No. 53. The Parachute Regiment
'Red Devil' Freefall Team Member:Freefall Dress
Airborne Soldier:Combat Dress with Light Anti-tank Weapon
Background: Islander Aircraft with Team Members Descending
From a watercolour painting by Christopher A. Collins.
Postcard No. 53 THE PARACHUTE REGIMENT
In June 1940, inspired by the success of the German Airborne Army, the
then Prime Minister, Mr. Winston Churchill, called upon the War Office for
the formation 'of at least 5,000 Parachute Troops'. This prompted the
establishment of an experimental and training centre at Ringway Airport,
Manchester. By the year's end 500 officers and men had qualified as
parachutists. On 1st August 1942, parachute battalions which had until
then no parent Regiment or Corps, were formed into The Parachute Regiment.
The figure illustrated on the left is a member of the parachute Regiment
Freefall Team, the Red Devils. Dressed as for carrying out a parachute
display, he is wearing a ram air square parachute system which is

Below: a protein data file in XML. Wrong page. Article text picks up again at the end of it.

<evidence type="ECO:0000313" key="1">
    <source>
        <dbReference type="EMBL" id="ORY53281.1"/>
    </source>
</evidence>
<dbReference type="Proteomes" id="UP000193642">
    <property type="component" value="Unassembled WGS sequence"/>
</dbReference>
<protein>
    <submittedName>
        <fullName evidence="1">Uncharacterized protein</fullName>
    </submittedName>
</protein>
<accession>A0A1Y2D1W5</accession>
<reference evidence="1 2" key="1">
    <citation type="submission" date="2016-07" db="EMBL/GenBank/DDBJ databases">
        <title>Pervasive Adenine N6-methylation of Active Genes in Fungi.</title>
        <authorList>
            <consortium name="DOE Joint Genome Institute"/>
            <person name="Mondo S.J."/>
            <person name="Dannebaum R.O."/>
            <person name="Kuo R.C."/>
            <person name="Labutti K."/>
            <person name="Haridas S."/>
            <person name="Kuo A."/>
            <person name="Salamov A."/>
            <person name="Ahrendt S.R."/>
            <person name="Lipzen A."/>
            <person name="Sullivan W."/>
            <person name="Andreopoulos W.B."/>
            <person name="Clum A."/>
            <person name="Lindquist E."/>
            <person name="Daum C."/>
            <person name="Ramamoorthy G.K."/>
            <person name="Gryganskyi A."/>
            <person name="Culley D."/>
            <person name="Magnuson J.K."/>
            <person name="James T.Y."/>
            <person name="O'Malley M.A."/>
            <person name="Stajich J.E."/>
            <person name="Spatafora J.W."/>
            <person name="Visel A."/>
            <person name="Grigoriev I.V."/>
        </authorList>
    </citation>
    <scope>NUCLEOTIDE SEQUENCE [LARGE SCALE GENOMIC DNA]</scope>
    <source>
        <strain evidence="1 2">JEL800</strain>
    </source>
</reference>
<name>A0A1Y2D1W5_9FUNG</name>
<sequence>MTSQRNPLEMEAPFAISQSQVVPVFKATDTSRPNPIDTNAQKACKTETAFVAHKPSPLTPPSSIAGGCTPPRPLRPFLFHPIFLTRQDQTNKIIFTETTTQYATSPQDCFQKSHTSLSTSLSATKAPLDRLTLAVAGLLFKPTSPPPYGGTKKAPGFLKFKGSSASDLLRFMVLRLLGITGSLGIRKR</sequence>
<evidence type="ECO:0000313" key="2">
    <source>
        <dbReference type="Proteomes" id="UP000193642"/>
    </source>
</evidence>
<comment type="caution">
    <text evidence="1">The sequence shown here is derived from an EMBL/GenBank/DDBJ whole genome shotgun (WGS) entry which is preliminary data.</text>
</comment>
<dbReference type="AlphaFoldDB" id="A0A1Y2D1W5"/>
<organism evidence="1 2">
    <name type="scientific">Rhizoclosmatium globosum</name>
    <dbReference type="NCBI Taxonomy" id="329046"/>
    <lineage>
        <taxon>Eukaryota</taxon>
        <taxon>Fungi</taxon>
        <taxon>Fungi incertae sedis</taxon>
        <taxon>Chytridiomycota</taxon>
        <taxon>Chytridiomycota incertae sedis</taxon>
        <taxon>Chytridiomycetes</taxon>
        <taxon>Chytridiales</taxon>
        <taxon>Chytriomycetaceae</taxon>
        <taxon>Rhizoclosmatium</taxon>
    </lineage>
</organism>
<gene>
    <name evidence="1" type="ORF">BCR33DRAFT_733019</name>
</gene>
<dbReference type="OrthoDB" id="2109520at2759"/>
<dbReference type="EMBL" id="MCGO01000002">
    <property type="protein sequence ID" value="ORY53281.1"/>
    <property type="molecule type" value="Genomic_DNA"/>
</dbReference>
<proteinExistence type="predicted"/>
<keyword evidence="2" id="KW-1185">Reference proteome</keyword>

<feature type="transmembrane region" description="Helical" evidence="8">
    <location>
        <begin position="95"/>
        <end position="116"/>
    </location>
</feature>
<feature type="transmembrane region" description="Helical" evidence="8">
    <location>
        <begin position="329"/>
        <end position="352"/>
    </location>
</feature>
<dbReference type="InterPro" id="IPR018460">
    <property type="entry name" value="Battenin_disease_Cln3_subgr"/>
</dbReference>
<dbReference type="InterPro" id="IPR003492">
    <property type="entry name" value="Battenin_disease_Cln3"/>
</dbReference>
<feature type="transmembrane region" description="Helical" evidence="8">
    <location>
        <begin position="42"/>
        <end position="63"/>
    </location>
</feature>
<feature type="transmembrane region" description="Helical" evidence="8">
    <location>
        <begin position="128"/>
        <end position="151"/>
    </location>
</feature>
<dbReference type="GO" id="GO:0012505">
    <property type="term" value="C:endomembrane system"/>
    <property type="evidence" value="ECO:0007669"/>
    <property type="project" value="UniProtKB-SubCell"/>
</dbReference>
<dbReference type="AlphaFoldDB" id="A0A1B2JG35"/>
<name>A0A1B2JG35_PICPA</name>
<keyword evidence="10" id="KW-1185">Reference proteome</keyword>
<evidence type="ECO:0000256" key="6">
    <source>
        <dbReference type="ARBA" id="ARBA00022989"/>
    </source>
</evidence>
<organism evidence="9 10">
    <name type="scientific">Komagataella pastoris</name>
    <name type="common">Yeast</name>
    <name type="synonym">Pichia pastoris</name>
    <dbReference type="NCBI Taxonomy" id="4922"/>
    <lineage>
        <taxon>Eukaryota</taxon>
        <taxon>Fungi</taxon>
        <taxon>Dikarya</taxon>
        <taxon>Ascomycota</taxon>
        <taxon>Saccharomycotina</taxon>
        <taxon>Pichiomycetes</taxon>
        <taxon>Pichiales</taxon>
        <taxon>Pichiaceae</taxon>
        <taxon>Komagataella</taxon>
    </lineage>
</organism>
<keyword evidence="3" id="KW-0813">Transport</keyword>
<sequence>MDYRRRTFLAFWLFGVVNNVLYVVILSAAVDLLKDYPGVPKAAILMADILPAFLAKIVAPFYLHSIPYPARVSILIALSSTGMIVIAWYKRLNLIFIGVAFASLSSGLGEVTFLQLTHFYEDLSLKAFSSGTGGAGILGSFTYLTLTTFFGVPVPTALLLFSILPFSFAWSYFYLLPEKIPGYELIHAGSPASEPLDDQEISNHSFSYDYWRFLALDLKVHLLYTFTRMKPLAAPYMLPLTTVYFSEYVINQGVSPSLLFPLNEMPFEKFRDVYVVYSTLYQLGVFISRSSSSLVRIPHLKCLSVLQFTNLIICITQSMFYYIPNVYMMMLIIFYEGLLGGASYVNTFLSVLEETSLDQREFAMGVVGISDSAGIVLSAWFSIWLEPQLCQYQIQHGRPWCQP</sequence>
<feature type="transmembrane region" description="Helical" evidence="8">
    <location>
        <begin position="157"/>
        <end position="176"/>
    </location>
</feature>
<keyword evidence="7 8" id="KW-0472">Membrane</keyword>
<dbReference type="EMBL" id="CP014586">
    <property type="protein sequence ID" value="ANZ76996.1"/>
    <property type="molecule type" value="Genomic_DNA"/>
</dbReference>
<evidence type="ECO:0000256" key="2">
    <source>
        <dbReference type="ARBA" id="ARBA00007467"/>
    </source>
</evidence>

lightweight, fast and highly manoeuvrable. The container does in fact
house two square parachutes. The reserve parachute is for use in an
emergency and is a lightweight version of the main canopy. All members of
the freefall team are primarily soldiers drawn from the regular parachute
The other soldier is wearing Combat Clothing. His cap badge, which is
normally silver in colour, has been painted black for use in combat. He is
shown preparing to fire the 94mm Light Anti Tank Weapon or LAW 90. This is
a rocket system, with a disposable launcher, which can be carried and used
by one man. The rocket had wrap around folding fins to provide stability
in flight. It is automatically armed after travelling about 20 metres.
The Red Devils twin turboprop Islander aircraft is seen in the background
with two team members descending.
Copyright © 1992 Published by Geoff White Ltd.
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